We adults and the children alike are challenged daily to think beyond our own experience and histories with the hoped for outcome to grow ever less bias in our perspectives.
The past couple of years I have committed myself to be on the lookout for the subtle versions in children's literature "picture books" and media presentations. Most recently I have committed myself to working on keeping my gender language neutral or in alliance with the gender pronouns a person explicitly requests.
Teaching tolerance is not the same as teaching inclusiveness. We are not asking ourselves to "put up" with something and get a pat on the back for it. We are challenging ourselves to embrace and accept and we'll most likely get messy while doing so. Change is challenge. Challenge promotes change.
On the preschool level, preschoolers encounter their own moments of exclusion and potential discrimination. They are at their most vulnerable stage as they begin to view the greater world outside their own familiar egocentric one. We all know how anything different can get their attention, ranging from broadcasting their observations ("Daddy, that lady has a mustache!") to intense resistance ("I only want him to help me.).
Because they are so young and impressionable, it is critical that they have adults around them who are willing to model and teach the attitudes of engagement and acceptance. Anti-discrimination teaching sounds lofty and ambitious, but it does not require tense encounters with wheelchairs or race. Listen in on they actual conversation that took place in the classroom and you'll see that it's really quite down-to-earth.
Child: She still wears diapers! Whey does she wear diapers. I don't.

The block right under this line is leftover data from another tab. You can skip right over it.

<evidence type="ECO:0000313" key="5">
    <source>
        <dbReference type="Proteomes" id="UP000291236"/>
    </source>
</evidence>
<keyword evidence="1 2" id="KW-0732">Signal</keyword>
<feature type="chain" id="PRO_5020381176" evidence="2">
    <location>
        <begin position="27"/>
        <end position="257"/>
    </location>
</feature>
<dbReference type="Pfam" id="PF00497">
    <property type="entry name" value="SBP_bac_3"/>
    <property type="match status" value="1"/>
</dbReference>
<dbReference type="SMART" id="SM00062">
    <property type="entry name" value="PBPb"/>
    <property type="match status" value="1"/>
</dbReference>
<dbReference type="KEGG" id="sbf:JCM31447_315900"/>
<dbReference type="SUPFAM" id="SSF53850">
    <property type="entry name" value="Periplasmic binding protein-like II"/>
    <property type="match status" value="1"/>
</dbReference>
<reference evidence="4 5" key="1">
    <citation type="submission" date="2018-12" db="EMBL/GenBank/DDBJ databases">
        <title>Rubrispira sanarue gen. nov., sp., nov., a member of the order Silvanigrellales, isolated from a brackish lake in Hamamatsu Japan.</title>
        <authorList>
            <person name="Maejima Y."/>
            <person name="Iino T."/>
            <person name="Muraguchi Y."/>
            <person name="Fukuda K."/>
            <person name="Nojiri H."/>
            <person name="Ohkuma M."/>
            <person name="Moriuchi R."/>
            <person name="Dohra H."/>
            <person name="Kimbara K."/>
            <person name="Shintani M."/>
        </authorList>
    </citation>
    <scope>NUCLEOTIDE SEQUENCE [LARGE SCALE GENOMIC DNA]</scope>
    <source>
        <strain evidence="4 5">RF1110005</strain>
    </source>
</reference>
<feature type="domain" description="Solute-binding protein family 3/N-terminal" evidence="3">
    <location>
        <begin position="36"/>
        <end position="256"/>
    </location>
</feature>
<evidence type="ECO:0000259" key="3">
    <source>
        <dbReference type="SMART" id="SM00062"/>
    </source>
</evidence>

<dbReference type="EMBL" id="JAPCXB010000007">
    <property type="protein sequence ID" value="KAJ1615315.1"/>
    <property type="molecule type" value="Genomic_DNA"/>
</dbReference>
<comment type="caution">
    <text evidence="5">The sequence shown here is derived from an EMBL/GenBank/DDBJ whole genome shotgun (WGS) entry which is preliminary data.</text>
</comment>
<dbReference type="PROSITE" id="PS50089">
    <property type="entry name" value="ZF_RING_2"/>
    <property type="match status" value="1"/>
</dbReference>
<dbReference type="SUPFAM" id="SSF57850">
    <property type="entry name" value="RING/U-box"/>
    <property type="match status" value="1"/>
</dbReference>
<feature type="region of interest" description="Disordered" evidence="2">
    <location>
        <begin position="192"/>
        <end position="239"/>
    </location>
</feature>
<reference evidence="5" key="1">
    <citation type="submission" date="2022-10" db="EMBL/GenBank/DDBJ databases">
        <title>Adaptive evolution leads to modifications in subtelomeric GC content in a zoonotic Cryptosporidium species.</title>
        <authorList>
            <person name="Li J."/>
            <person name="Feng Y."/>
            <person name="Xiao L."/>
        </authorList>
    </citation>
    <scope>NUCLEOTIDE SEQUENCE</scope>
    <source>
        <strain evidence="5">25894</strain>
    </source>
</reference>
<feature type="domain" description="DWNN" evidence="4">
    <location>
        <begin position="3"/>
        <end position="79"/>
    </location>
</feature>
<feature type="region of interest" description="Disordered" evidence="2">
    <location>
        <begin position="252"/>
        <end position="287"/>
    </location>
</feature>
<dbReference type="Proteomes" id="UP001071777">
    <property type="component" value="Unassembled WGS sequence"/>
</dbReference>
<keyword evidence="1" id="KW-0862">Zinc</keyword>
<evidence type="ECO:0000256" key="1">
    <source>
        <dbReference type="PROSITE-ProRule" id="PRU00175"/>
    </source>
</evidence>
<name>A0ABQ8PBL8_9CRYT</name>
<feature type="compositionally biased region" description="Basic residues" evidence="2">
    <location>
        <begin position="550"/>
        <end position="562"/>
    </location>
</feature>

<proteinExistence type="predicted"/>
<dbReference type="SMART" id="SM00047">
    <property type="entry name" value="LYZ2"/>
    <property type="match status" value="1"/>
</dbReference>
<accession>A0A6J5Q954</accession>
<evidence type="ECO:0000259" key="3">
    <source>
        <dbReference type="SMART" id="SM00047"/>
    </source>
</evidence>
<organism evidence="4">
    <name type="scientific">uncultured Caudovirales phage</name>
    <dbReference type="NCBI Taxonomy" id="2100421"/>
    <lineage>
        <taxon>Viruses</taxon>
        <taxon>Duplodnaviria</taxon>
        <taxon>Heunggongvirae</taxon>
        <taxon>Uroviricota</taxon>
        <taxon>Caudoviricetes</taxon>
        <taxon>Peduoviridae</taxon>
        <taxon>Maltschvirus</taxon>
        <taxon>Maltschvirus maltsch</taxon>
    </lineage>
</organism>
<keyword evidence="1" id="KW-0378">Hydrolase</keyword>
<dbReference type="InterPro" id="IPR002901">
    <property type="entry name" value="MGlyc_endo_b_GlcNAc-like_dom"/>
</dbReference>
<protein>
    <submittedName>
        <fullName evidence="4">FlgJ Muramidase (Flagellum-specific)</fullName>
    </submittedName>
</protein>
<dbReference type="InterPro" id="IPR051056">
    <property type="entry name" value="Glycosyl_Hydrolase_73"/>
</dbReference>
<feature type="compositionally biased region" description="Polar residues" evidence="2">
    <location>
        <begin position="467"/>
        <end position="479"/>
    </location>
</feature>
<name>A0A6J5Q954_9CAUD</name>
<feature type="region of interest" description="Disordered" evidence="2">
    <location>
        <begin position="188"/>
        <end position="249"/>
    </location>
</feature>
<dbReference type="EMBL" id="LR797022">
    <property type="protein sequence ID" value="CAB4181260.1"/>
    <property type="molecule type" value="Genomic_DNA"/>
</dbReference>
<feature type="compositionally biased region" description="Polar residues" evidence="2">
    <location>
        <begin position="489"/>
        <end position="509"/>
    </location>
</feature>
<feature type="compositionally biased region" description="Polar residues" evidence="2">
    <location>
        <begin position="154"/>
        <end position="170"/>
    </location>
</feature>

Parent: She is wearing a diaper because she needs to. Do you remember when you wore a diaper?
Child: Yes, I wear pull ups at night.
Parent: And when you were ready to were underwear, you did. How do you like wearing underwear?
Child: Good, but why is she still wearing a diaper?
Parent: She's happy wearing diapers right now and that's okay. We all wear different things. It's important to be comfortable and be happy with it. Okay, we're finished (changing the diaper). Would you two like to do some art together?
Child: Okay, let's paint!
We all signed on to a huge task when we had our kids. Raising empathetic children does not happen automatically or overnight. As with everything, each child will have better days than others. I count it as a privilege to be a part of program that has this anti-bias goal as its hallmark and I'm thankful that I don't have to go it alone. It is my hope that during the few precious years that our children are at Tillamook, they'll gain the skills they need to disarm attitudes and actions of bias and discrimination, that they will accept the challenge to instill change.
As we all know, the issues will grow beyond the type of underwear someone is wearing but thank goodness we are able to start small in teaching the skills that are transferrable to bigger ones.